Subaru wants its vehicles to be usable and tough and so while there’s more soft-touch materials creeping in than ever before like around the transmission, the glovebox lid and upper sections of the door card, there’s still plenty of harder but nice-grained plastics in sections where you want harder-wearing materials. While the Japan-spec cars we drove will be ever-so-slightly different to the cars we get back in Oz (the infotainment systems you see in the photos won’t be the same as those on cars in Australia), it’s clear the material-quality of the new Forester is a decent step ahead of the old car.
Settle in behind the wheel and there’s a sense of space which is partly down to a clever trick from the designers of pushing the air vents out to the edges of the dashboard to emphasise width in the cabin. But it’s also down to more glass…the A- and C-pillars are now thinner and the rear window too is bigger, allowing greater forwards and rearwards vision than before.
The new front seats are comfortable and with electric adjustment can be adjusted to suit drivers of all shapes and sizes; the steering wheel offers decent height and reach adjustment too. The shape of the seat (wider and with more padding) is more supportive than the old car’s rather flat and featureless seat. The leather quality is also better on the new car.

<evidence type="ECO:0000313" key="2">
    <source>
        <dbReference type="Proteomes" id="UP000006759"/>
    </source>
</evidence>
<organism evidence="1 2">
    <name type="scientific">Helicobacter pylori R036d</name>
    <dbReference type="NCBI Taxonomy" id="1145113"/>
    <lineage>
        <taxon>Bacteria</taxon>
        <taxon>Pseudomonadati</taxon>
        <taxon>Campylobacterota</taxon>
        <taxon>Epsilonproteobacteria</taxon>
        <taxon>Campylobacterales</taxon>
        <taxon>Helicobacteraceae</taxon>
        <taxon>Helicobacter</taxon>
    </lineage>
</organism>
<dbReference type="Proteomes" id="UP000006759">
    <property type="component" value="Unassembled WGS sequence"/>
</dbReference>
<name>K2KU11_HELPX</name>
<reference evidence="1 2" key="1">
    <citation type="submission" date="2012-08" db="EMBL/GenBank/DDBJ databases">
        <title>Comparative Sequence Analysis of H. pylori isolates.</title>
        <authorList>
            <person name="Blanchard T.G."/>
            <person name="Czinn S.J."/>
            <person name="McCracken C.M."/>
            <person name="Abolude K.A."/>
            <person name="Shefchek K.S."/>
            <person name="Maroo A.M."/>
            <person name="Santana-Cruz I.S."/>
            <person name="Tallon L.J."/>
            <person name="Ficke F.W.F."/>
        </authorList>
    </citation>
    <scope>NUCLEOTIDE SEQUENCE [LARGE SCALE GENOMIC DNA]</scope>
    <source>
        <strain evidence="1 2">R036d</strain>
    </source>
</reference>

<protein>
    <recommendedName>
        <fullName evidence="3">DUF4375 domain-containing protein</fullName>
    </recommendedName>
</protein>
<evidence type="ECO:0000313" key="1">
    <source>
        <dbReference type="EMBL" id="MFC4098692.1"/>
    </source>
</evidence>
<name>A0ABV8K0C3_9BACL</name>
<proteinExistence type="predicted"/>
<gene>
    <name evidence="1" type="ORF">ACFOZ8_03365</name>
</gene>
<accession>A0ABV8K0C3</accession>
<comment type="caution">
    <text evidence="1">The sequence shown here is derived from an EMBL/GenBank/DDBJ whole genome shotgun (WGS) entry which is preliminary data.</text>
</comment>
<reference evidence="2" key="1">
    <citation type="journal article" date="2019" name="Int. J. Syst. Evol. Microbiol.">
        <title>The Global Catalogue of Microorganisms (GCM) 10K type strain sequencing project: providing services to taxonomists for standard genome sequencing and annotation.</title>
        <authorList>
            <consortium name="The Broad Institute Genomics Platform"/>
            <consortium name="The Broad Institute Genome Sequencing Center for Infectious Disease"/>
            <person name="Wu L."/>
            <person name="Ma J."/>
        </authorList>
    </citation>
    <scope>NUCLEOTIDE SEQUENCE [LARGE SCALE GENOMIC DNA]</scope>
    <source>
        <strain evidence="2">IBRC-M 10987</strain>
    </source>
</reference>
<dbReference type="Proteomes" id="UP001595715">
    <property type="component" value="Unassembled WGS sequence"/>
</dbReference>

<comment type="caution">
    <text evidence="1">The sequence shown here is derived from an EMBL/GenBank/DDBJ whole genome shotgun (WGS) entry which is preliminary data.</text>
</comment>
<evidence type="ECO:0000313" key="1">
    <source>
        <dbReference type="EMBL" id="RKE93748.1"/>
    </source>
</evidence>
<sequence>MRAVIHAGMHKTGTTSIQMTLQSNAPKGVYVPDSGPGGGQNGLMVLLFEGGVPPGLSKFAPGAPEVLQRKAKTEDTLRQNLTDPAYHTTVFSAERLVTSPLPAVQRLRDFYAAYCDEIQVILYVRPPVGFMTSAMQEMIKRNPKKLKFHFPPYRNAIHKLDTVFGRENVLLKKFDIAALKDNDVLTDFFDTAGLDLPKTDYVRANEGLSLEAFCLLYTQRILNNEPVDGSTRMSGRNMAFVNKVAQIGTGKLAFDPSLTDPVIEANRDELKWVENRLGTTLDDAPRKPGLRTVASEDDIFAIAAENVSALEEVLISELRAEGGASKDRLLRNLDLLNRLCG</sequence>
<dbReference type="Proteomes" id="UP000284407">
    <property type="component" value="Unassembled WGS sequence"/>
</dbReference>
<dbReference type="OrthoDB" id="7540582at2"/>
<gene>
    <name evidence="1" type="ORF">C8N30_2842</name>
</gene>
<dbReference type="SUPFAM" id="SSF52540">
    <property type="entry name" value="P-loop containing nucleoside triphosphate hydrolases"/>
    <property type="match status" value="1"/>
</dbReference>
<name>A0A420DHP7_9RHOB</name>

Over in the back seats there’s a lot more room than in the old car, thanks to the slightly longer wheelbase (2670 vs 2640mm). Indeed, with the front seats set to suit me, I found I had heaps of foot and legroom (although that might not be super clear from the photo showing my legs and feet below).
There’s also good head and shoulder room and the back seats, like the front seats, are well well-shaped and better padded than before. The car we drove at the preview event had directional rear air vents and power outlets at the back of the centre console and an armrest that could be folded down out of the back rest of the middle seat.
As mentioned at the start of this review, the aim of the design for the new Forester was to focus on changing areas based on practicality. And nowhere is that more evident than in the boot which despite being slighty bigger in overall volume, offers a wider rear opening of 1300mm (up from 1166mm) and this means loading, say, a set of golf clubs won’t require you to twist the bag; you’ll just be able to load it straight in. The width of the actual boot is 1100mm up from 1073mm and the floor is 35mm longer at 908mm. The boot volume is 498 litres which is down on numbers you might have read elsewhere (but up compared to the old car) because in Australia the Forester will come with a full-size spare.
Whether it will be standard across the range remains to be seen, the Forester is available with a powered tailgate that opens and closes much quicker than on other Subaru models. The 60:40 rear seats can be dropped via levers in the boot with a 12V outlet and several hooks scattered around the boot. When you drop the back seats, the new design makes for a flatter floor than on the current car; it’s not totally flat but there’s much less of a lip at the transition point than before.